So now that you've been engaging with them for awhile, it's time to send them a DM or an email. What makes the most sense is to send an Instagram DM, because that's where you've been engaging with them. However, you can only send so much information on a DM, as Instagram limits the length of a message. You could send multiple messages, but the platform is more geared towards casual conversation, not full email style. Either way, here's what I would do:

Offer to produce a track for free or for spec - I know I'm gonna get some flak for this, but I'm sorry, you want to get busy, you got give something away sometimes. Remember, this is one of the fastest ways to grow your portfolio as a producer. If you aren't willing to do free work, that's all good! It will just take a slower approach. So anyways, what do I mean by "spec"? The "spec" method means that you do the work for them, and they only pay if they like the way it turns out and want to use that production. If you're brand new to working with clients, I suggest starting with free and moving towards spec. If you've worked with a few artists but want to make it more of a full-time thing, then start with spec. Stress to the artist that it is a risk free way of moving forward and that if they don't like it for whatever reason, it won't be attached to their name. Also, make sure the artist is aware of your normal rate so that they don't expect free everytime.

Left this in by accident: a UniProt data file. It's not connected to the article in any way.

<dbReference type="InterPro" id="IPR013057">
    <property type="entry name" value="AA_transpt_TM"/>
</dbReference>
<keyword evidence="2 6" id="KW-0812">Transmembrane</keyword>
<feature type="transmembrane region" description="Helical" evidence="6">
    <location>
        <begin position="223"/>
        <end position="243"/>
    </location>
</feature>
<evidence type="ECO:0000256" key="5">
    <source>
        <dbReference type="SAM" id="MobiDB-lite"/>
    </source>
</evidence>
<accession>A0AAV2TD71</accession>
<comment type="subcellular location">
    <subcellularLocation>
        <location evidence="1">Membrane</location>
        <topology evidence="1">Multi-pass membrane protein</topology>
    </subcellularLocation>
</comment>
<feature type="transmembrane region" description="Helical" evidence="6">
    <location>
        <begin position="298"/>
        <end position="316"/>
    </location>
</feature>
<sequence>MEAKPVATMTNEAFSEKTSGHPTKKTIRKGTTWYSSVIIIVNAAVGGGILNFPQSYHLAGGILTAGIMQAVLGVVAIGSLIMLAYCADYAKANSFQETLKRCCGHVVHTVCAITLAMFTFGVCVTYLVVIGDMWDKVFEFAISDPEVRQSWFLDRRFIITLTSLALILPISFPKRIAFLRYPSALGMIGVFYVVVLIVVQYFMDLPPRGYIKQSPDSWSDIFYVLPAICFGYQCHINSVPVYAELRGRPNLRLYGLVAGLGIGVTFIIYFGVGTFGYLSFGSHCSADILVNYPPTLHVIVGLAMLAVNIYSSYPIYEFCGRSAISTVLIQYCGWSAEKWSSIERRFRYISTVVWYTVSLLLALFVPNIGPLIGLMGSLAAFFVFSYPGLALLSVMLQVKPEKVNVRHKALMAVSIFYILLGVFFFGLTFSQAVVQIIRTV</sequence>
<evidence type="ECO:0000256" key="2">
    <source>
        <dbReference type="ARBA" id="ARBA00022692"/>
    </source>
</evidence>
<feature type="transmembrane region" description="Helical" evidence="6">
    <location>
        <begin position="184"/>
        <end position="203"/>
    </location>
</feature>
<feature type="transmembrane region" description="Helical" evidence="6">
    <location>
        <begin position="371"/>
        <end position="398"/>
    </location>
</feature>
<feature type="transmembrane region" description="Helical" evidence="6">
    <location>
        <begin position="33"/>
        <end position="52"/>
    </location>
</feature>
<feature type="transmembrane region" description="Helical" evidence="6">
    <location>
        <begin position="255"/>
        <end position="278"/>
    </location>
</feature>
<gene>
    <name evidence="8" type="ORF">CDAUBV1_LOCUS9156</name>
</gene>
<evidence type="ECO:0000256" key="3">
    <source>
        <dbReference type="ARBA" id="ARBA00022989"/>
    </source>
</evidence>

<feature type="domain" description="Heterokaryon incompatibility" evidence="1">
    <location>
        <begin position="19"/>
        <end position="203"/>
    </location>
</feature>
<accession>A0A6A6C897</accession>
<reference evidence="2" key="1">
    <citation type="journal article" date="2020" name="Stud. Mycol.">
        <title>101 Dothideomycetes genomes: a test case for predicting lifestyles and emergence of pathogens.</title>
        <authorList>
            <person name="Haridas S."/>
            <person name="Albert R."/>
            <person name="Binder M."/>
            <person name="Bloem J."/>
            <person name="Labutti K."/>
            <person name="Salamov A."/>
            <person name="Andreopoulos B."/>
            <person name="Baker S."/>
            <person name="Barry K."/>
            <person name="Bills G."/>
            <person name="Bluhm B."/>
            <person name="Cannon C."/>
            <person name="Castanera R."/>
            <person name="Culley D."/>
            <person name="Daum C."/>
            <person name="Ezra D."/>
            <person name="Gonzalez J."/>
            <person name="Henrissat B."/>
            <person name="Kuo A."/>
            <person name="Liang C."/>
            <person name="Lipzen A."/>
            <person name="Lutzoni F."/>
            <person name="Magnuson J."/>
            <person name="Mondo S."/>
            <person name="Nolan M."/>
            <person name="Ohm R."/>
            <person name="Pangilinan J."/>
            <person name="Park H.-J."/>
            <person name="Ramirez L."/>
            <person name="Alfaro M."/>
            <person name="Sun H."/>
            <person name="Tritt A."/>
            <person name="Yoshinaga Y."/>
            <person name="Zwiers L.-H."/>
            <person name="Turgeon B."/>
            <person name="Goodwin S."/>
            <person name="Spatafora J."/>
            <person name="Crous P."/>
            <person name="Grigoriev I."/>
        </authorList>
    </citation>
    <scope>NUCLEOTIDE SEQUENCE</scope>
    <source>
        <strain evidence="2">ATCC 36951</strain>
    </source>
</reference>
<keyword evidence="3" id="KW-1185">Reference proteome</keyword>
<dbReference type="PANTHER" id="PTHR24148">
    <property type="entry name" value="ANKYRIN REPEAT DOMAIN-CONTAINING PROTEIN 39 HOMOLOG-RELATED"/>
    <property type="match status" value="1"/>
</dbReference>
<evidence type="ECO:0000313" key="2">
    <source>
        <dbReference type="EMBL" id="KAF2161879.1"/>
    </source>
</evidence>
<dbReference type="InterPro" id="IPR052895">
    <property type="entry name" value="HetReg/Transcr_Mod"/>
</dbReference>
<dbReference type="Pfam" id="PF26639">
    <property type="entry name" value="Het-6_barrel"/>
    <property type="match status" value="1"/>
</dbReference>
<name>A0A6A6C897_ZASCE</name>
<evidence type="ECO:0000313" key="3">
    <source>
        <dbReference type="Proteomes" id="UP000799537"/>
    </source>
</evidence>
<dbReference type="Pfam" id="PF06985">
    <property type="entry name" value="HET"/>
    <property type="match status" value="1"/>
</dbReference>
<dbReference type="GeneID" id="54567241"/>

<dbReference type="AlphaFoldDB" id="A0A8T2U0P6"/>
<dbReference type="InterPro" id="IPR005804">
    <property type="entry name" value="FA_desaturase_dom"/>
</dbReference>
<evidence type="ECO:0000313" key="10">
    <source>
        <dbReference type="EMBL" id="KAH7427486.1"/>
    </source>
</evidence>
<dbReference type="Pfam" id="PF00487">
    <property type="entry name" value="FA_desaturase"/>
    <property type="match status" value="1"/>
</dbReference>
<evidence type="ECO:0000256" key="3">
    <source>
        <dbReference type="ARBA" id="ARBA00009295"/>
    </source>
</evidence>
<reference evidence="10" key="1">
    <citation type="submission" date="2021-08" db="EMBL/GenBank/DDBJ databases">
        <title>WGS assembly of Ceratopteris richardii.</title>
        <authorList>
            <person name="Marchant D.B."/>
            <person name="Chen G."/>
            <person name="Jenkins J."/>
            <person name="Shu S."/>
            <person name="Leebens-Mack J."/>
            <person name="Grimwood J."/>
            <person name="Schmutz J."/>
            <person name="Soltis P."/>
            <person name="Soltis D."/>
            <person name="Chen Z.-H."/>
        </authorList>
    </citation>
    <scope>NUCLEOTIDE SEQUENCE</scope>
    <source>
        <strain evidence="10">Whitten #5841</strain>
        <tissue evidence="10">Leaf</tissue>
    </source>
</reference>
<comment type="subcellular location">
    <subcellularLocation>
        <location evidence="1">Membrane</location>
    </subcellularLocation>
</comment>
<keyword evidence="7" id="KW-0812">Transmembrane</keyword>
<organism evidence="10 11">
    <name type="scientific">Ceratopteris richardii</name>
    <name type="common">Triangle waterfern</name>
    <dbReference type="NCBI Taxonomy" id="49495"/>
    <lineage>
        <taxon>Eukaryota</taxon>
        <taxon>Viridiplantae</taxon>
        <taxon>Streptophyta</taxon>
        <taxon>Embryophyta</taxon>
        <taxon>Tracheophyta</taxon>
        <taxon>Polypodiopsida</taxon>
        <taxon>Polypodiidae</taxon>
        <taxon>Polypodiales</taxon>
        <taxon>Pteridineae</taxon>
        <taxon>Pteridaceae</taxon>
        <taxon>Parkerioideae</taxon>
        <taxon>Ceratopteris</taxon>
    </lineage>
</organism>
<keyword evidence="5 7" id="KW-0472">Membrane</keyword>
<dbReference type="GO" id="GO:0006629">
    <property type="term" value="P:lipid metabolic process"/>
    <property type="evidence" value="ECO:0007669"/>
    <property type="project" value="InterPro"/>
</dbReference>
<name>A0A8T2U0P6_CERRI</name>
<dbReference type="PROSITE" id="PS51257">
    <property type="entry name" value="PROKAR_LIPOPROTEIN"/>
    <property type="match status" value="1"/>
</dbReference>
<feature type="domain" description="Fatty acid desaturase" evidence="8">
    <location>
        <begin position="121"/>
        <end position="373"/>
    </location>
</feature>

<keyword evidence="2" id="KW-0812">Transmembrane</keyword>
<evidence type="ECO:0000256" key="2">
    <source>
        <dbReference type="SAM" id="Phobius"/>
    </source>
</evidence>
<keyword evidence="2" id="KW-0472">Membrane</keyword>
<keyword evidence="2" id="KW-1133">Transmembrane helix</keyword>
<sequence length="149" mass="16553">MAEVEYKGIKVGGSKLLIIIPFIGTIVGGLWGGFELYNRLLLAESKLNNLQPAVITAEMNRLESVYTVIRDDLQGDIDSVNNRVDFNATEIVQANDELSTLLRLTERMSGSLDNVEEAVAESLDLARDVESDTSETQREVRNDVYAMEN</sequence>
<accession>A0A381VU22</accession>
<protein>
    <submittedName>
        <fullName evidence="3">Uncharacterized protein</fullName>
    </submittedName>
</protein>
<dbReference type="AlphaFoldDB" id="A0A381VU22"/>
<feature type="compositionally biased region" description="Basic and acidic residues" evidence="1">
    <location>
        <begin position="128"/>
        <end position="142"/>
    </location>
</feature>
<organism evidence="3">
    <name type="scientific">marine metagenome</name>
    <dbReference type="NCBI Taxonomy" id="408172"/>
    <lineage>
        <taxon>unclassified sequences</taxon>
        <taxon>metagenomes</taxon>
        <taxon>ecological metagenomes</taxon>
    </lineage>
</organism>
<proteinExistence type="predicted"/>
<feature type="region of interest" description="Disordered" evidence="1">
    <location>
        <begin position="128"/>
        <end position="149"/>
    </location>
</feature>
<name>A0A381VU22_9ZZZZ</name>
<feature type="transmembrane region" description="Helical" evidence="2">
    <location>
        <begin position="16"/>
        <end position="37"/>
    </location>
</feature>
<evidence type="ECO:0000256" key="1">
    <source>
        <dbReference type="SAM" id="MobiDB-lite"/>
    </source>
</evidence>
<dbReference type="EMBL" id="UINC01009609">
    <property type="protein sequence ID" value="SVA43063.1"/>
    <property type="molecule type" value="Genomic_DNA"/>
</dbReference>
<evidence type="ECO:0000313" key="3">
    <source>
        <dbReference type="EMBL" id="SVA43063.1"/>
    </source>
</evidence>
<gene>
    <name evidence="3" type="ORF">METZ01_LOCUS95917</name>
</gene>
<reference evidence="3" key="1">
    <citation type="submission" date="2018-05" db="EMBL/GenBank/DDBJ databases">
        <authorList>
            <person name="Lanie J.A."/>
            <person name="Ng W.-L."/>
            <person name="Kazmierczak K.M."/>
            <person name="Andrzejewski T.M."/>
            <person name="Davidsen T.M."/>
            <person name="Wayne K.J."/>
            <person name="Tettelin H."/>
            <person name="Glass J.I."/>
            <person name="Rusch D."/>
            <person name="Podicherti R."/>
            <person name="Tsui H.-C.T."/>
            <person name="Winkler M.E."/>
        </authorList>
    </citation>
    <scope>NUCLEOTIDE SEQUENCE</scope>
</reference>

You can also mention publishing and royalties. I like to keep things simple and even split of the songwriting royalties (this only applies when you're a part of the songwriting. Please read up on royalties for a full breakdown of how that works). You can mention that if they don't want to use the song, that's ok! You will try to pitch the song to other artists and they will retain their songwriting on it. That way they can build up their catalogue, no matter what happens with the track. As noted above, this is a situation that works better for Pop, EDM, hip hop, etc type of producers that are making the beats and the sounds etc. If you're simply recording a rock band, you probably aren't getting songwriting royalties anyway. 

3) Create An Amazing Product And Experience

This is what it all comes down to. My assumption through all of this is that you got something going on, you know what you're doing. You have to KILL this production, the artist has to be blown away by what you've done and feel a desperate NEED to come back. Not only that, they have to have an awesome experience working with you. Here's a few points that I think can help: